The surgical treatment of isthmocele aims to avoid retention of menstrual blood at the level of the defect, eliminating post-menstrual spotting pattern and its consequences. The hysteroscopic approach is a symptomatic treatment, while laparoscopic or vaginal treatment aims to repair the defect, so are considered a restorative treatment. As a general rule, it is accepted that in cases in which the residual myometrium thickness at the level of the isthmocele is greater than 3 mm, the hysteroscopic approach is an adequate and safe option. However, if the endometrial thickness at this level is less than 3 mm, the laparoscopic approach should be preferred because of the risk of uterine perforation and allows to restore the uterine wall at that level.
After surgical treatment, a new questions arise, such as whether a spontaneous vaginal delivery is safe after the completion of the isthmoplasty. The recommendation of the Global Congress of Hysteroscopy Research Committee is the to perform an elective cesarean section no later than week 38 of gestation due to the risk of uterine rupture.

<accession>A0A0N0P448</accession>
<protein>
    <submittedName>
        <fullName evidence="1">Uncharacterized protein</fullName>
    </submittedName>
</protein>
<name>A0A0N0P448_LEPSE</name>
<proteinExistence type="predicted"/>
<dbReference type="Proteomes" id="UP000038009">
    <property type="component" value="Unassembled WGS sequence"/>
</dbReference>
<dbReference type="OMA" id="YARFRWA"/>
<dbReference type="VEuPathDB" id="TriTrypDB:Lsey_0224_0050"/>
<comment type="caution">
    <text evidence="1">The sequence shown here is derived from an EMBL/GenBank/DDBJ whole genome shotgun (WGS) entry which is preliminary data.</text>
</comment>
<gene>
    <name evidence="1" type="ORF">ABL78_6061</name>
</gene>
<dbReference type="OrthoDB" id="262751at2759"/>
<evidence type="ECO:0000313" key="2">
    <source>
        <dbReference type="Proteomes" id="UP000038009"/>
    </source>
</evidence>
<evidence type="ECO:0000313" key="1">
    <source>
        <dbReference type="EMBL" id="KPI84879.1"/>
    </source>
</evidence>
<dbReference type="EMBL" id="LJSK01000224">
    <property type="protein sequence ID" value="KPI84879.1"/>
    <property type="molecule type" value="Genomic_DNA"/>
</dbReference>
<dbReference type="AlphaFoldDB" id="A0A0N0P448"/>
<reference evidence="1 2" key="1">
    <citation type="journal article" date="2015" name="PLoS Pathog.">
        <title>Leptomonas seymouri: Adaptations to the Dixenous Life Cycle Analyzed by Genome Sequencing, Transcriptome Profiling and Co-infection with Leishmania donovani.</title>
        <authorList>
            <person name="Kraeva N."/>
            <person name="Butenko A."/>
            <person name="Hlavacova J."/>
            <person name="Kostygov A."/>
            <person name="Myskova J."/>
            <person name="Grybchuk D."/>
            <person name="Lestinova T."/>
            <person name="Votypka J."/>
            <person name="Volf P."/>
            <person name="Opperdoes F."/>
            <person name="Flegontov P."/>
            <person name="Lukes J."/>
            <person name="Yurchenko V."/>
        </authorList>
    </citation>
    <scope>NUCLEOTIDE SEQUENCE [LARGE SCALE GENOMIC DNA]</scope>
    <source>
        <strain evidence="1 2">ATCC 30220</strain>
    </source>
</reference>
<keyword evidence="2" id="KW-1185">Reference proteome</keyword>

It is important to bear in mind that post-menstrual bleeding in patients with a previous caesarean section may be related to the presence of an isthmocele and that they can also cause secondary infertility. It is also important to remember that the only treatment of this condition is surgical and that hormonal treatments do not solve the problem.